Goal setting

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Goal setting is a useful strategy to help clients with both AOD treatment as well as depression/anxiety symptom management. For example, one goal might be to spend more time partaking in rewarding activities each week.

Goal setting can keep therapy on track and also enables progress to be measured over time. It allows the client to experience feelings of control and success, which may counter common feelings of hopelessness and worthlessness. Goal setting also ensures that therapy remains client-focused which increases motivation and helps the therapist ascertain what the client’s central concerns are. However, it is important that the focus is on the process of goal pursuit rather than outcome and expectations of achievement; it is important that happiness is not conditional upon goal achievement or else failure may exacerbate depressive symptoms [1208].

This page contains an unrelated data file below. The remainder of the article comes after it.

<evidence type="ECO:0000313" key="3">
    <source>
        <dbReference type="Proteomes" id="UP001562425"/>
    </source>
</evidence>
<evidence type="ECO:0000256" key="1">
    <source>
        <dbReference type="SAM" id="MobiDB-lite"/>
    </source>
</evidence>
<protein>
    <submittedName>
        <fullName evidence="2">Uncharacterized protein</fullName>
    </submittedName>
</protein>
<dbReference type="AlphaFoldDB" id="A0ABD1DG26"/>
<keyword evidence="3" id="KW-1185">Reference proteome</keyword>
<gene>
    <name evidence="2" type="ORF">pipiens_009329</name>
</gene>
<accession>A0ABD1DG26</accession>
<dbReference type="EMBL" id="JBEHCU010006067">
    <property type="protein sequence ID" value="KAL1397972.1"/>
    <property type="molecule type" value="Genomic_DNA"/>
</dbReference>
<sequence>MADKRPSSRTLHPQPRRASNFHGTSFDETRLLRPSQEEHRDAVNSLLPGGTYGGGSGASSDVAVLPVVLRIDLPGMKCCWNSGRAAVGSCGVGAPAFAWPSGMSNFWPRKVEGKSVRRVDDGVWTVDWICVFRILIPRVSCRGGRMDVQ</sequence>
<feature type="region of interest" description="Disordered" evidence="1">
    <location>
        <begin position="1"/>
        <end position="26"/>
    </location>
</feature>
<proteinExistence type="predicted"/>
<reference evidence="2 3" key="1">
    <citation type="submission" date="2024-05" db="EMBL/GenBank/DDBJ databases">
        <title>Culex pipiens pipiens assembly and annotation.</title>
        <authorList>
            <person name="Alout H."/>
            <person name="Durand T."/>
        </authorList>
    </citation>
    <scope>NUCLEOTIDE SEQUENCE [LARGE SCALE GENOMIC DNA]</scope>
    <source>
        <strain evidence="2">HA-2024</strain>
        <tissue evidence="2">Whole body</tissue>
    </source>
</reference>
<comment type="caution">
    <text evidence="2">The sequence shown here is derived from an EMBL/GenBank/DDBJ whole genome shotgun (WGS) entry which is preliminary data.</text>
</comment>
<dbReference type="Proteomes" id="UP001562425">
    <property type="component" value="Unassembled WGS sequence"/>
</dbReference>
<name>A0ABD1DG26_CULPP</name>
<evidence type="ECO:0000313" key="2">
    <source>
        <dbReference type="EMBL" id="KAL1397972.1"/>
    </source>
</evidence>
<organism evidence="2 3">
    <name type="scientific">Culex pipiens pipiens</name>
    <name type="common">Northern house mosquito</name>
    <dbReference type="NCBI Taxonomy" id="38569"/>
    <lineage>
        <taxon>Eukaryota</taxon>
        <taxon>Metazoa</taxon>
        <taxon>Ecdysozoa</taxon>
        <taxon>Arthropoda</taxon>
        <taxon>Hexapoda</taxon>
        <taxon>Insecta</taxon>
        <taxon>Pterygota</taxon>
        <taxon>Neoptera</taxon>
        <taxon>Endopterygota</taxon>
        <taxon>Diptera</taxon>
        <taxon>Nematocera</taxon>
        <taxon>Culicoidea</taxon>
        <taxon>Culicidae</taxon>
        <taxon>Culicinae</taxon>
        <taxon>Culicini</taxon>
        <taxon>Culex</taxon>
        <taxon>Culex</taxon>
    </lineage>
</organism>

According to Marsh and colleagues [276] goals should be:

  • Geared towards the client’s level of motivation and concern (client’s stage of change – see Chapter B2 of these Guidelines).
  • Negotiated between client and AOD worker.
  • Specific and achievable – it is important that the client begins to gain a sense of mastery by achieving his or her goals.
  • Based on process rather than outcome.
  • Short term – break down overall goals into shorter-term ones in order to increase motivation and feelings of success.
  • Described in positive rather than negative terms – for example, the goal to ‘decrease feelings of apprehension and worry at parties’ is expressed in negative terms. The same goal, expressed in positive terms is ‘I will try to relax and enjoy myself at parties’.
  • Not necessarily limited to AOD use (e.g., improving social adjustment and functioning, reducing criminal behaviour).

A goal setting worksheet is provided in the Worksheets section of these Guidelines.